The story of 50,000 Bulgarian Jews who were saved from Hitler’s grasp is becoming increasingly well known thanks to recent art exhibits, community events and documentaries. The Bulgarian-Macedonian National Educational and Cultural Center (BMNECC) in West Homestead has one such exhibit on display now.
“The Power of Civil Society: The Fate of Jews in Bulgaria During the Holocaust 1940-1944” is a documentary art exhibition featuring 23 panels that explain in-depth how the people of Bulgaria defied Hitler to save their friends and neighbors.
“Bulgaria, through their church, through their people, through King Boris III, who was head of their government, felt that the Jews were not a separate entity, that they were Bulgarians and they should not be exported to these death camps,” said Walter Kolar, executive director of the BMNECC.
“King Boris practically defied Hitler in saying we will not export any of our Jews, and he called them ‘our Bulgarians of Jewish descent.’”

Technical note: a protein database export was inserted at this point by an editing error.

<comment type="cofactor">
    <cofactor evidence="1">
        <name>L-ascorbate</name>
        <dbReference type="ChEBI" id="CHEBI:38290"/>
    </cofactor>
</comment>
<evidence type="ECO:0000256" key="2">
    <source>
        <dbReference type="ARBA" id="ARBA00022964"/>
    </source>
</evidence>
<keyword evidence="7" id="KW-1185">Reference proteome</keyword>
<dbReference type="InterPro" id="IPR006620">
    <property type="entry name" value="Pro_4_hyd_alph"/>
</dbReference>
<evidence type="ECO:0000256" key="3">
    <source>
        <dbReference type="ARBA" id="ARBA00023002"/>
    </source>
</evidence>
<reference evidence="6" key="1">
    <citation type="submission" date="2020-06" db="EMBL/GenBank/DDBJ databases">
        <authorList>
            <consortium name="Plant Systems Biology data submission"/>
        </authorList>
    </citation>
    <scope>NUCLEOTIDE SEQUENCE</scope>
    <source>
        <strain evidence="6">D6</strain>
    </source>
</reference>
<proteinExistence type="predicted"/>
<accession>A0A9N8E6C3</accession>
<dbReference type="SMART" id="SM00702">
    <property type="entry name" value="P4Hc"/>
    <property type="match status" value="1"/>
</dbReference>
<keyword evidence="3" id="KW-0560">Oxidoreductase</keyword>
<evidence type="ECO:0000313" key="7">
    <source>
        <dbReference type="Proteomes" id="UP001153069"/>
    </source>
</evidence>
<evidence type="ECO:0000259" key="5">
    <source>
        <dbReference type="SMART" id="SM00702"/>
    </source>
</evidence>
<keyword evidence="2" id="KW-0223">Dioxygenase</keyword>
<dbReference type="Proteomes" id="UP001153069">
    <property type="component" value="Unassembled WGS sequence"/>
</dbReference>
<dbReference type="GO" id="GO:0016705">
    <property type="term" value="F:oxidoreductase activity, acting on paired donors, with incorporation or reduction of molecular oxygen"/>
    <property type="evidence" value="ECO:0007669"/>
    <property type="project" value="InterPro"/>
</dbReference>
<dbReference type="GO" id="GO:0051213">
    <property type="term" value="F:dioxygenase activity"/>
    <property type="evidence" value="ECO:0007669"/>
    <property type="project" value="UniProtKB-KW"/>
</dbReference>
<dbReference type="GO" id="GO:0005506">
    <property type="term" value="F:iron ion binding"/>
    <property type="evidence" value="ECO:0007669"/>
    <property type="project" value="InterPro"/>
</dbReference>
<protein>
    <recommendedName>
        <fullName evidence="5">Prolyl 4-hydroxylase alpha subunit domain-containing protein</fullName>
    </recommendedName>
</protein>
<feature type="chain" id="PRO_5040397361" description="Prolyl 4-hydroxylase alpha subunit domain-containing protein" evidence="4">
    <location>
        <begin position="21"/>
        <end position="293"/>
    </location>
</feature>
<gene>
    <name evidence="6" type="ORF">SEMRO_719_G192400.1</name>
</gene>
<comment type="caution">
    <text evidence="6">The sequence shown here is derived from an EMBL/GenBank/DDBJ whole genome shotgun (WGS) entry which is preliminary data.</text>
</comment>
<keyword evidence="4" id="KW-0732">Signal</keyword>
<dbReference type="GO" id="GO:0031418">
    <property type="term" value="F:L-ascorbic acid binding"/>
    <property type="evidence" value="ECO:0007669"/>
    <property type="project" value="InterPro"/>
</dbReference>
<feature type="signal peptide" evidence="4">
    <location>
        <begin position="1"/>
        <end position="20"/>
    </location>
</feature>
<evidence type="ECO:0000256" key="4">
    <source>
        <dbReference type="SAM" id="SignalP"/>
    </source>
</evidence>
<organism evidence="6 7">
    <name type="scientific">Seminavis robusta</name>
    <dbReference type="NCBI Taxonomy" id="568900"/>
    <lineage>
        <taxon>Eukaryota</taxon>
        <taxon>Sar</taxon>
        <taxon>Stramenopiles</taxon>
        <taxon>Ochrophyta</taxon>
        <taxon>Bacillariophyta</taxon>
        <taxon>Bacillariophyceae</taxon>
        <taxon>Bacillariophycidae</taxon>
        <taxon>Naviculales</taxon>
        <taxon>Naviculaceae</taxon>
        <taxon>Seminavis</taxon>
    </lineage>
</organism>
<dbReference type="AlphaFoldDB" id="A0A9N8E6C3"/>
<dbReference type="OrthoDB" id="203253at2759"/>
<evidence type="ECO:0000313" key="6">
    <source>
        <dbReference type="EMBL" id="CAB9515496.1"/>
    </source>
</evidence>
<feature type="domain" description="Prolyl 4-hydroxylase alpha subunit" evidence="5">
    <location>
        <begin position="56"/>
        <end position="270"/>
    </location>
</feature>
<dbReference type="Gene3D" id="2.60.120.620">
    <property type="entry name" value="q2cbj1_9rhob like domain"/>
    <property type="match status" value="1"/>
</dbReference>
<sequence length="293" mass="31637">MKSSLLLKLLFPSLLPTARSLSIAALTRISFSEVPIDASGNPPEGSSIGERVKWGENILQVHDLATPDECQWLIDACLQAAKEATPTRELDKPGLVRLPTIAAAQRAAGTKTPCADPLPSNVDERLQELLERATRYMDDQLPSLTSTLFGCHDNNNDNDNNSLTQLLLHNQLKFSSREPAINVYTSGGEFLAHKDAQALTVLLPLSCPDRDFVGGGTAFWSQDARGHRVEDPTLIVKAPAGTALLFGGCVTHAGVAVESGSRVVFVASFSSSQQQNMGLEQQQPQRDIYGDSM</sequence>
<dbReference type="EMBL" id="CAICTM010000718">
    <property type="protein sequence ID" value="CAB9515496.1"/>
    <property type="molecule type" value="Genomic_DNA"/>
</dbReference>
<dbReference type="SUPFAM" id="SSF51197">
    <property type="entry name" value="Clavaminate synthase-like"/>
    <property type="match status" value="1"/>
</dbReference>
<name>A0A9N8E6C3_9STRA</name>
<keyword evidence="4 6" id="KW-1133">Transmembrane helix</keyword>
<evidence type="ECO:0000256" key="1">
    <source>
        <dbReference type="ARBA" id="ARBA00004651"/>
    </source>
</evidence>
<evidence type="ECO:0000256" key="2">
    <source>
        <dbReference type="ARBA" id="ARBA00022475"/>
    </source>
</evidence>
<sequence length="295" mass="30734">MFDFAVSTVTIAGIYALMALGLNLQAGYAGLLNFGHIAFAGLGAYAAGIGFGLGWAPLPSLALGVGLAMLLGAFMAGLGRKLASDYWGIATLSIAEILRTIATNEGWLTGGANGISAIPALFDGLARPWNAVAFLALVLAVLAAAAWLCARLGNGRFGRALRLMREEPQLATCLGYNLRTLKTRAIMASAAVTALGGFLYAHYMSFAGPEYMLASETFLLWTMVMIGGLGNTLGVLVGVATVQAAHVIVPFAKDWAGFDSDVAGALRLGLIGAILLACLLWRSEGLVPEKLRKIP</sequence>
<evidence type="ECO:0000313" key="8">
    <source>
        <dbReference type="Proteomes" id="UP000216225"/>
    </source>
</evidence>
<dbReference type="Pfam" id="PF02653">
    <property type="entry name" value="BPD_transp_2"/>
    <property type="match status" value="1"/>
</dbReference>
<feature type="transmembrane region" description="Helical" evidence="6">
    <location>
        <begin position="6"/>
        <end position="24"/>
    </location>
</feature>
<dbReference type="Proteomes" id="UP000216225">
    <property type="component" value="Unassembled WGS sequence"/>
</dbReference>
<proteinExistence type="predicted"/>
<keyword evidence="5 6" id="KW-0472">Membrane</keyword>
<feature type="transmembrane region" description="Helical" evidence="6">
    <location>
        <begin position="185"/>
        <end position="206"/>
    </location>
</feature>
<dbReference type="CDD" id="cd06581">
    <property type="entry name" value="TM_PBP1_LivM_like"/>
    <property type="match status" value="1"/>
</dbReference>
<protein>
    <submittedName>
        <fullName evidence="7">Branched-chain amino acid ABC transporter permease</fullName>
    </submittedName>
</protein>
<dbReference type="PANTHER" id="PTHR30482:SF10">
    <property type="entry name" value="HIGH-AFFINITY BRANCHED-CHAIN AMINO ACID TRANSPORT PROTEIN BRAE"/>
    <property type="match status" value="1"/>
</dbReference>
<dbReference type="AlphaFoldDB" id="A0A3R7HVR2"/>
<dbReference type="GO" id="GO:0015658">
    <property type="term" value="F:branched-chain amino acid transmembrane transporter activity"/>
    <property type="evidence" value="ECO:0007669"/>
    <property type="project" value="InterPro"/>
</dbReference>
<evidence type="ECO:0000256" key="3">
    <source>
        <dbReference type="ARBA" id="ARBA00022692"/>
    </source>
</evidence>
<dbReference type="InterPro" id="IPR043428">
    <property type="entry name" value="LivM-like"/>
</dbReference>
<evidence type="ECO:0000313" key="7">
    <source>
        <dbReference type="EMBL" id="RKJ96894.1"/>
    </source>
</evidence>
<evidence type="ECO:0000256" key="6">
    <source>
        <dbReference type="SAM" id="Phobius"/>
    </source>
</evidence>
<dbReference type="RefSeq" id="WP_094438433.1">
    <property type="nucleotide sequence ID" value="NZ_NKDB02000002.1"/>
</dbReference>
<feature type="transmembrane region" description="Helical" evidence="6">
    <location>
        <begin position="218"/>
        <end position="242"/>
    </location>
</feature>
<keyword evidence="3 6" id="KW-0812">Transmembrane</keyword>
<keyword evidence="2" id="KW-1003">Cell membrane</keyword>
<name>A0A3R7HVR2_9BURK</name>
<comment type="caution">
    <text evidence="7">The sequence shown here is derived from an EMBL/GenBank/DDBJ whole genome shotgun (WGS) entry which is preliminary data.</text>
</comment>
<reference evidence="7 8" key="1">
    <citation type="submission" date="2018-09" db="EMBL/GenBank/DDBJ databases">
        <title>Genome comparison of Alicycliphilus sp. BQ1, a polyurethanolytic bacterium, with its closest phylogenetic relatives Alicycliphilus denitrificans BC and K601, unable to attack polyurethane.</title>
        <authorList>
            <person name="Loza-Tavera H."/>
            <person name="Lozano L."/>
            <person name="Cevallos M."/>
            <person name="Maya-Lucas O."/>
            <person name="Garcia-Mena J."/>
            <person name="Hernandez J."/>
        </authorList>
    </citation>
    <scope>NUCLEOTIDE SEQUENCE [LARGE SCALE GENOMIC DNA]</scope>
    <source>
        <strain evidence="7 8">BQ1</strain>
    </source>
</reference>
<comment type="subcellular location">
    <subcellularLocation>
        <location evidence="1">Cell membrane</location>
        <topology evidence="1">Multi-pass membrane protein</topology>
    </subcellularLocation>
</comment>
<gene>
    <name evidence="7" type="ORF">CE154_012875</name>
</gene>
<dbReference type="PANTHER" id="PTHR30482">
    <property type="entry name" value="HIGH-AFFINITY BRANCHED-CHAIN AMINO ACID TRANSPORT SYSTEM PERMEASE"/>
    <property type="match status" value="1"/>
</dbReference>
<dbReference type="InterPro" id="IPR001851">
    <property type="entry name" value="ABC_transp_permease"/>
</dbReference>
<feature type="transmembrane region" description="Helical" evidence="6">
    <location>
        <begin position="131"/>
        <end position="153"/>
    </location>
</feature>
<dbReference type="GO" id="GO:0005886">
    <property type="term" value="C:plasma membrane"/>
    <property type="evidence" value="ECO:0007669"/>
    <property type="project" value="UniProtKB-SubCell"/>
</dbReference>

The story is not without controversy since Bulgaria was, in fact, allied with the Axis powers during World War II.
According to Kolar, Boris, in an attempt to reduce the pressure he felt from Hitler, said he would have the Jews work on roads and communication devices that would ultimately benefit the Nazis.
“So he kind of mollified Hitler to a great extent,” said Kolar, “and they never put too much pressure on King Boris.”
It was definitely not Boris alone who determined the fate of the Bulgarian Jews. More importantly, the Orthodox Church and the people of Bulgaria came to their aid.
Bulgaria continues to have close ties with the Jewish community. When the exhibit opened in Boston last year, Bulgaria’s President Rosen Plevneliev attended the function and gave a few remarks. He noted that it was the people of Bulgaria, not the politicians, who were instrumental in saving the Jews.
Kolar says the people’s compassion for the Jews is his favorite part of the narrative.
“The entire story of the fact that the Bulgarians had such a warmth for their own people because they included the Jewish people as their own Bulgarians,” he said, “I think that’s what hits me the most.”
The exhibit is open to the public on Saturday, Sept. 14 from 10 a.m. to 1 p.m. and Sunday, Sept. 15 from noon to 3 p.m. The center is located at 449 West 8th Ave. in West Homestead.
(Ilana Yergin can be reached at firstname.lastname@example.org.)